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Copyright © 1998 by Stephen Cumblidge


Since humans first looked at the lights in the sky, mankind has always looked for answers to the mysteries of life. Thousands of years ago, humans basically answered the very difficult questions with supernatural solutions. Why does the sun and moon move across the sky? Mystical wolves were chasing them. Why is the year split into seasons? Because the daughter of the goddess of Agriculture spent half the year in the underworld. Why is there so much grief in the world? Either Pandora or Eve is to blame, depending on who you ask.

As human knowledge advanced, supernatural explanations became fewer and fewer. We now know why the stars appear to march across the heavens. We now understand the seasons. Diseases arenít seen as curses or demons these days, but as the result of bacteria, viruses, physical imbalances, and so on.

Stephen Lutz is still using the old superstitious way of thinking. This way of thinking can be summarized as "If faced with a complex question, just invoke whatever god is popular at the time and presto, problem solved." "God did it" a universal answer that ultimately means nothing. If humans hadnít looked for more meaningful answers to various questions we would still be in the stone age.

Also, Stephen Lutz should learn more about science if he intends to use it in his arguments. He seems to like to use scientific sounding language, but he ultimately fails to understand what the words mean. For example, Stephen Lutz grossly misuses the second law of thermodynamics, making anyone who knows any thermodynamics cringe. Stephen Lutz writes:

The second law of thermodynamics states that entropy -- that is, the disorder -- of an isolated system can never decrease. That means the disorder or chaos of a system will always increase. Nature tends toward disorder.
If Stephen Lutz actually knew what he was talking about, he would understand that the second law only applies to a closed system. The Earth is not a closed system. It absorbs heat from the sun and radiates heat off into space. If you would like to see order appear to come from disorder, just watch salt water evaporate. The salt begins as dissolved Sodium and Chlorine ions mixed with water molecules, and finishes as a separated system where the water has left, leaving behind neat and orderly rows of Sodium and Chlorine atoms, all in place for the most part. It takes energy to do this, the water wonít evaporate on its own, but just put it in the sun or on a stove and watch what happens. Also, just watch water freeze. The disordered water liquid forms into ice crystals. All you have to do is remove some energy from the system. In open systems, order can appear to come from disorder.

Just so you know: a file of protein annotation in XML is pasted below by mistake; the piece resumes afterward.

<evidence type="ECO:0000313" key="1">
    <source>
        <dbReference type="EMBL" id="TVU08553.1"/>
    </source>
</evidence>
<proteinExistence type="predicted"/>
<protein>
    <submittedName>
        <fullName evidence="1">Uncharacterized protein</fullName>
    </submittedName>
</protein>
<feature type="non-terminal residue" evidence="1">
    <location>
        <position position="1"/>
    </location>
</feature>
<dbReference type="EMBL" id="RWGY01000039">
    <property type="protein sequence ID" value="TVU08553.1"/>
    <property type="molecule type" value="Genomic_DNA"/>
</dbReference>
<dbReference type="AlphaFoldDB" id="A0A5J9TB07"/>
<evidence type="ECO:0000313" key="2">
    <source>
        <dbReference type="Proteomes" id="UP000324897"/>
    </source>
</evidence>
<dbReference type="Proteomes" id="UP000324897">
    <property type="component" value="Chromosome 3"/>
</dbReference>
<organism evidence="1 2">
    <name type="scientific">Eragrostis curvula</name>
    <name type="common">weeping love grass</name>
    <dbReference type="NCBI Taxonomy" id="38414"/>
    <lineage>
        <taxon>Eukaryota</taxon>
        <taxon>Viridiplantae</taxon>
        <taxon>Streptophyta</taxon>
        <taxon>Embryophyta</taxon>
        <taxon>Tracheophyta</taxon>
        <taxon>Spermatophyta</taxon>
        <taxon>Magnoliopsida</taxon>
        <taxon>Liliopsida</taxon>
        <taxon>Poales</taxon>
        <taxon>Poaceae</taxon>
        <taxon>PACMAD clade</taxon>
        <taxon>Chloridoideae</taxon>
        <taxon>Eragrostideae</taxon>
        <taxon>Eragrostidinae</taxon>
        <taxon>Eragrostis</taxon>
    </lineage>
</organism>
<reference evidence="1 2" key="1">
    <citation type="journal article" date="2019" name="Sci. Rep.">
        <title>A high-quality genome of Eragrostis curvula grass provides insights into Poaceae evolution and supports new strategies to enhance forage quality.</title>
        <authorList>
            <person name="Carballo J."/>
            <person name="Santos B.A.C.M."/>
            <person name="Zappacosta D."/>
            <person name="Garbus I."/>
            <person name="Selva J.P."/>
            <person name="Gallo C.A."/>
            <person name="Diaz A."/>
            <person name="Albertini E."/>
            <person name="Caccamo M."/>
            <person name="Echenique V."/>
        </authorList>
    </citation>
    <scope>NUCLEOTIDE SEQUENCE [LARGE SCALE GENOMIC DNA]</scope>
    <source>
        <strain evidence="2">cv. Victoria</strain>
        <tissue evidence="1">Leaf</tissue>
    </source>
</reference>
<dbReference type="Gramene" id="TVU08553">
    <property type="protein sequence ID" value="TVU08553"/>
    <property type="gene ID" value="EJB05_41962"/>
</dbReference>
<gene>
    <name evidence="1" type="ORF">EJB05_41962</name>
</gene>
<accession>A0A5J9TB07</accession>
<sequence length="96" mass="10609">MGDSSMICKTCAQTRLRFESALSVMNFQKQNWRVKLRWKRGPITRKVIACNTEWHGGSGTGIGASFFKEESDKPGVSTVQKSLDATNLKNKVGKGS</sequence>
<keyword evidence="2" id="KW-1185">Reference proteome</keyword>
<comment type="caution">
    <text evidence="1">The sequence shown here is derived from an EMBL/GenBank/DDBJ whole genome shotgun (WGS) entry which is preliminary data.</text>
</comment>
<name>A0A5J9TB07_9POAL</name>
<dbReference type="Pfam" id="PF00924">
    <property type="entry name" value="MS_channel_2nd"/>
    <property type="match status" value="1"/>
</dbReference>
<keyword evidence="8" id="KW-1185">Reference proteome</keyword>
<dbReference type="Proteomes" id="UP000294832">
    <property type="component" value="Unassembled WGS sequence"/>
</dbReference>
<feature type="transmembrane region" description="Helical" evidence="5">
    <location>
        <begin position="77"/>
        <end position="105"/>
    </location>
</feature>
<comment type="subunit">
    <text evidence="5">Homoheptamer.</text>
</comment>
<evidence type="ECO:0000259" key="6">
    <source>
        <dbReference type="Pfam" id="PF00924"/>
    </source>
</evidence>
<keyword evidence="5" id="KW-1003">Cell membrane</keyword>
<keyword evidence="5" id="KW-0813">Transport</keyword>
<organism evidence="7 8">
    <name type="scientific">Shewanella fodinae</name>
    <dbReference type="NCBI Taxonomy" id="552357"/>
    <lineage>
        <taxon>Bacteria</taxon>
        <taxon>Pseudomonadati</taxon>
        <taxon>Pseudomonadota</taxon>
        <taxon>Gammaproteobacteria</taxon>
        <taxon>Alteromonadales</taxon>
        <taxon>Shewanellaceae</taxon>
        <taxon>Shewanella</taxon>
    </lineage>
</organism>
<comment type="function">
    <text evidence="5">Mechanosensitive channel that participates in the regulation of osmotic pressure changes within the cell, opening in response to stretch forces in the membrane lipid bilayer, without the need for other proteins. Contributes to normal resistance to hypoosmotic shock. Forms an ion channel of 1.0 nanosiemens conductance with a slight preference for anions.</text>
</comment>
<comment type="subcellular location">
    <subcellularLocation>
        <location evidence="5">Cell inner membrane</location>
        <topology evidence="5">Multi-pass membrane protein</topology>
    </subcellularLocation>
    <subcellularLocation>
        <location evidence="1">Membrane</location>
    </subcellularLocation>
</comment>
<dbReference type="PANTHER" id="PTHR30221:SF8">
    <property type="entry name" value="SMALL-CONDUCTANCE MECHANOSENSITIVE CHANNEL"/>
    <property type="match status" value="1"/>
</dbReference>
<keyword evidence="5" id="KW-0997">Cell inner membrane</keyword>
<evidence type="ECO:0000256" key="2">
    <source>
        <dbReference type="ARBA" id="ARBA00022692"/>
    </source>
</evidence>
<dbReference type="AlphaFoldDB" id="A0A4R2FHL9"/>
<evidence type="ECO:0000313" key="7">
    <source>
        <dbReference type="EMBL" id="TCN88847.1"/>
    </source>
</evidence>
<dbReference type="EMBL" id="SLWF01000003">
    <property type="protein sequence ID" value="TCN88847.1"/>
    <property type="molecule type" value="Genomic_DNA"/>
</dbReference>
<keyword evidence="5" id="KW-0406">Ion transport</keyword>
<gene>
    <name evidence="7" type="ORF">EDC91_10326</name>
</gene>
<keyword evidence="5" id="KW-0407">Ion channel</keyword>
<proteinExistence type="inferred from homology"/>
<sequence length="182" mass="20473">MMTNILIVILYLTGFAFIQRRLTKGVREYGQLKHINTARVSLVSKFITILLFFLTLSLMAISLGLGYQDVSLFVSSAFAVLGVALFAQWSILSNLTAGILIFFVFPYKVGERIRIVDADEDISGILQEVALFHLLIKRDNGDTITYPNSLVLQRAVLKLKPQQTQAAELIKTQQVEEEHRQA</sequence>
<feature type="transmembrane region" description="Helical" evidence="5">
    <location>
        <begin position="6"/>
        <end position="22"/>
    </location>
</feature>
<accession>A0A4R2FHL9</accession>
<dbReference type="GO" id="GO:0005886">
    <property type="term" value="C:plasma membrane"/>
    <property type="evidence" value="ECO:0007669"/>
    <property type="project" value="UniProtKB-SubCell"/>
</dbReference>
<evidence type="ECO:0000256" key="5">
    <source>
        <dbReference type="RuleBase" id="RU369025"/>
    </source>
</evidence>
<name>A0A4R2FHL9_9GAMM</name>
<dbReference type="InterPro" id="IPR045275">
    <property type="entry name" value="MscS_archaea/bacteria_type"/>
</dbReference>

Stephen Lutz also misunderstands the science behind how life evolved. He thinks that "Random Chance" is the best explanation for how life became complicated, but the observable effects of natural selection are ignored. Basically, if something is very good at surviving and reproducing then you should expect to see a lot of it. The building blocks of life make mistakes when replicating themselves every once and a while. These mistakes are referred to as mutations. If a given mutation makes something more able to survive and reproduce, then the mutation will probably be passed on. If the mutation is harmful, then the mutation is not likely to be passed along. It is important not to make the mistake that more complicated is "better" in evolutionary terms. Most living things on this planet are single-celled, we just tend to notice the larger things more often.

Stephen Lutz shows his "God did it" mentality on the following section:

Let's give this "Reason" a better name. How about "Creator God?" That's who we've been talking about anyway.

I find it an interesting leap to go from "Things are complex" to "The god that I worship is the best explanation".

Another interesting facet to this letter is that the "God did it" answer is not needed, as modern biology understands evolution fairly well. We can examine the fossil record and trace the development of life through hundreds of millions of years. We can watch some forms of life evolve right in front of us.

The "God did it" answer to scientific questions may work well in Sunday School, but is inappropriate in an academic environment.

For a lot more information on this subject, look at the Talk.Origins Archive at http://www.talkorigins.org/